Audit finds high risk of CO2 capture project failure
SYDNEY (Reuters) - Carbon capture and storage projects, seen as crucial in the fight against global warming, face a high risk of failure due to their high costs and should be applied across many sectors to ensure success, an audit says.
The Global Carbon Capture and Storage Institute, in an audit of the world's carbon capture and storage (CCS) projects aimed at reducing carbon dioxide emissions, found 213 projects active or planned. Only seven were operating and capturing CO2 at all stages.
The world needs to build 100 major projects for capturing and burying greenhouse gases by 2020 and thousands more by 2050 to help combat climate change, says the International Energy Agency.
Carbon capture and storage could lower CO2 emissions by about 19 percent, it says.
The CCS audit released on Wednesday found there was growing action being taken to achieve a G8 objective of deploying at least 20 commercial scale CCS projects globally by 2020. But at this stage there was not enough projects meet the G8 objective.
"We certainly want to see some genuinely commercial projects start emerging in the early 2020s," said Nick Otter, CEO of the Australia-based Global CCS Institute, adding he was confident the G8 target could be met.
"We now have in place the most comprehensive database of CCS projects ever created and with our partners we will use this knowledge to fast track key projects...," said Otter.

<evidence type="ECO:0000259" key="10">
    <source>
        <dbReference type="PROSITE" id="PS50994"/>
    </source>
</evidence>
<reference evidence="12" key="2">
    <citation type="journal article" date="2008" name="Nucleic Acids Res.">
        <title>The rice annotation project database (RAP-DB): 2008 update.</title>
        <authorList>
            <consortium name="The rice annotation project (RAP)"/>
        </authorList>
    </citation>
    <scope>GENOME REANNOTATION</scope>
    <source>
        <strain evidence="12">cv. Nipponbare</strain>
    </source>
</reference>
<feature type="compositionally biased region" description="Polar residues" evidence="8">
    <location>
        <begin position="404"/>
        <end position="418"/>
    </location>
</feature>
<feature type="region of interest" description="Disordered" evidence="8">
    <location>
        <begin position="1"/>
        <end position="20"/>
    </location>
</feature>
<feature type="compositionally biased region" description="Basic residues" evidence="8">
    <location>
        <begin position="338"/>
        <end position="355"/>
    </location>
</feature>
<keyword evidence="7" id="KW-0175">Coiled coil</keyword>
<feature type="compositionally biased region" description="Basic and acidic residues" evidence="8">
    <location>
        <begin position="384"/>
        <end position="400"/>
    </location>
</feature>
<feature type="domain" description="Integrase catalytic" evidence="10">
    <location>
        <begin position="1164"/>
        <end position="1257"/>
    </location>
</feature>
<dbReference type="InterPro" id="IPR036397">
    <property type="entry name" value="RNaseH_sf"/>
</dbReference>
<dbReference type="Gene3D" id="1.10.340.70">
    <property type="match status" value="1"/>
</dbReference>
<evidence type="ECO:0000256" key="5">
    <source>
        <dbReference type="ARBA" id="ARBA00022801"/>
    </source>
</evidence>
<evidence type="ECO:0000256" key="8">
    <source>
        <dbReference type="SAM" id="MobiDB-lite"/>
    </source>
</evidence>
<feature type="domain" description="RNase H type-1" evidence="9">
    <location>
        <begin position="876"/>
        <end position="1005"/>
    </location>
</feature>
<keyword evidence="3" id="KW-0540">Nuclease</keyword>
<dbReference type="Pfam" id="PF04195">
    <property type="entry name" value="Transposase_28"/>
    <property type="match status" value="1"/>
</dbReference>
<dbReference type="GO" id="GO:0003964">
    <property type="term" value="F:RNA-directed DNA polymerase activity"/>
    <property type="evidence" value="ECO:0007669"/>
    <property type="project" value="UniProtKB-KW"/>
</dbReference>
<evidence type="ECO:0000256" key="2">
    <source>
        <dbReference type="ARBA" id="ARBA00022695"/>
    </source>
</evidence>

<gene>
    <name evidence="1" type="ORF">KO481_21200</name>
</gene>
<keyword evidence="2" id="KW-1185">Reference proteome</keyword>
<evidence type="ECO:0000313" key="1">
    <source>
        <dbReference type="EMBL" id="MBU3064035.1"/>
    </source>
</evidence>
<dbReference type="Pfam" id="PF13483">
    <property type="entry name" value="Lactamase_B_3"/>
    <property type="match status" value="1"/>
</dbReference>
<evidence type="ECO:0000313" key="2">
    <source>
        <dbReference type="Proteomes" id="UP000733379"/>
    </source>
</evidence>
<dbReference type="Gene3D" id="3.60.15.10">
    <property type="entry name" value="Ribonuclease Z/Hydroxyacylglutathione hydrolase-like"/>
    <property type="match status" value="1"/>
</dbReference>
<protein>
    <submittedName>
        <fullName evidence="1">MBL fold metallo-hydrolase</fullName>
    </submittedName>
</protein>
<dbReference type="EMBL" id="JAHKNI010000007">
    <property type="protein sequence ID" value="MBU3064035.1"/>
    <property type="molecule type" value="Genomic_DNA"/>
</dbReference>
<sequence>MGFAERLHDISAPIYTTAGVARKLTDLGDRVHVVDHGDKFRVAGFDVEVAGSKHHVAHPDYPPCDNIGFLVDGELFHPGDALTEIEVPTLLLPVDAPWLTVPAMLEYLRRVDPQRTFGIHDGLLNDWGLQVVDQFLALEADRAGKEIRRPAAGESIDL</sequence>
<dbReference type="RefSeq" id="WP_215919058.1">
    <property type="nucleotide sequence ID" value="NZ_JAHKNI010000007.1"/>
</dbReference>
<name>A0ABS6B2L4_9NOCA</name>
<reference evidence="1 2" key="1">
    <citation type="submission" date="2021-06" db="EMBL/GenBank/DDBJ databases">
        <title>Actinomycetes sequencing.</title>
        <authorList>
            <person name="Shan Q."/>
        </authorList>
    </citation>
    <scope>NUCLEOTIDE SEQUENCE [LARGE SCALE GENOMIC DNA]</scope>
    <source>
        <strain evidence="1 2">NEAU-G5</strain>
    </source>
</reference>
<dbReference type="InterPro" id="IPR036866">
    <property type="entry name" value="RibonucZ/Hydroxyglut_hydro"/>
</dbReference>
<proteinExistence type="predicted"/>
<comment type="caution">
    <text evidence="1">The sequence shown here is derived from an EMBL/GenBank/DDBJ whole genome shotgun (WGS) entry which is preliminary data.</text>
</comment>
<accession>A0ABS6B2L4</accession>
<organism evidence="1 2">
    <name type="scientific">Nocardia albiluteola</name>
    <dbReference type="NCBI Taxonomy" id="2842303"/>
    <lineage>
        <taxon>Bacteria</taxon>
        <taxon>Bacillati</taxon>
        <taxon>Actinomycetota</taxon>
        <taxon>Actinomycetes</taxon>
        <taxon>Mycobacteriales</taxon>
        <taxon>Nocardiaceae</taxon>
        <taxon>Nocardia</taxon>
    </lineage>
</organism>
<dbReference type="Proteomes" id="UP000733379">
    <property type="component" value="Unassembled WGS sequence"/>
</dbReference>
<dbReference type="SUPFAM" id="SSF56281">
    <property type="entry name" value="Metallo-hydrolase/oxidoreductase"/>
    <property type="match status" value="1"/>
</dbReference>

The audit found 213 active or planned projects with 101 of commercial scale. There were 62 fully-integrated, commercial scale projects aimed at capturing CO2 at every stage (capture, transport and storage) of the CCS process, but only seven of these were actually operating.
The leading developers of fully integrated, commercial scale projects are Europe, the United States, Australia and Canada.
The majority of advanced CCS projects focused on coal-fired power, due to the world's heavy dependence on such energy, but due to commercial, technical and regulatory hurdles there was a need for a more diverse portfolio of projects to ensure success.
The audit said the world must exploit cost advantages in advancing projects in countries such as China and India and in industries such as natural gas processing and fertiliser production where CO2 capture was part of the operation.
It said capital costs alone could be 30 percent lower in China and India due to low labour rates.
It also called for CCS projects in the cement, aluminium, iron and steel industries, given their significant contribution towards CO2 emissions.
"This report demonstrates the need to not only deploy more projects, more quickly, but to deploy more types of projects, and in more places, so that we can learn how to design the best possible facilities, bring down costs and create a valid business case for CCS," said Otter.
The audit said CCS projects faced a high risk of failure, due to the new technologies and high costs. The cost of power generation at a coal-fired plant rose by up to 78 percent with CCS, it said.
The audit also cited the unknown future value of CO2 as a hurdle to investment in CCS. It said the market price for carbon required to develop CCS in a coal-fired plant was $90/tonne of CO2 and $112/tonne for a natural gas plant. The European carbon price closed on Tuesday at $21/tonne.
The CCS report is published on www.globalccsinstitute.com
(Editing by David Fogarty)
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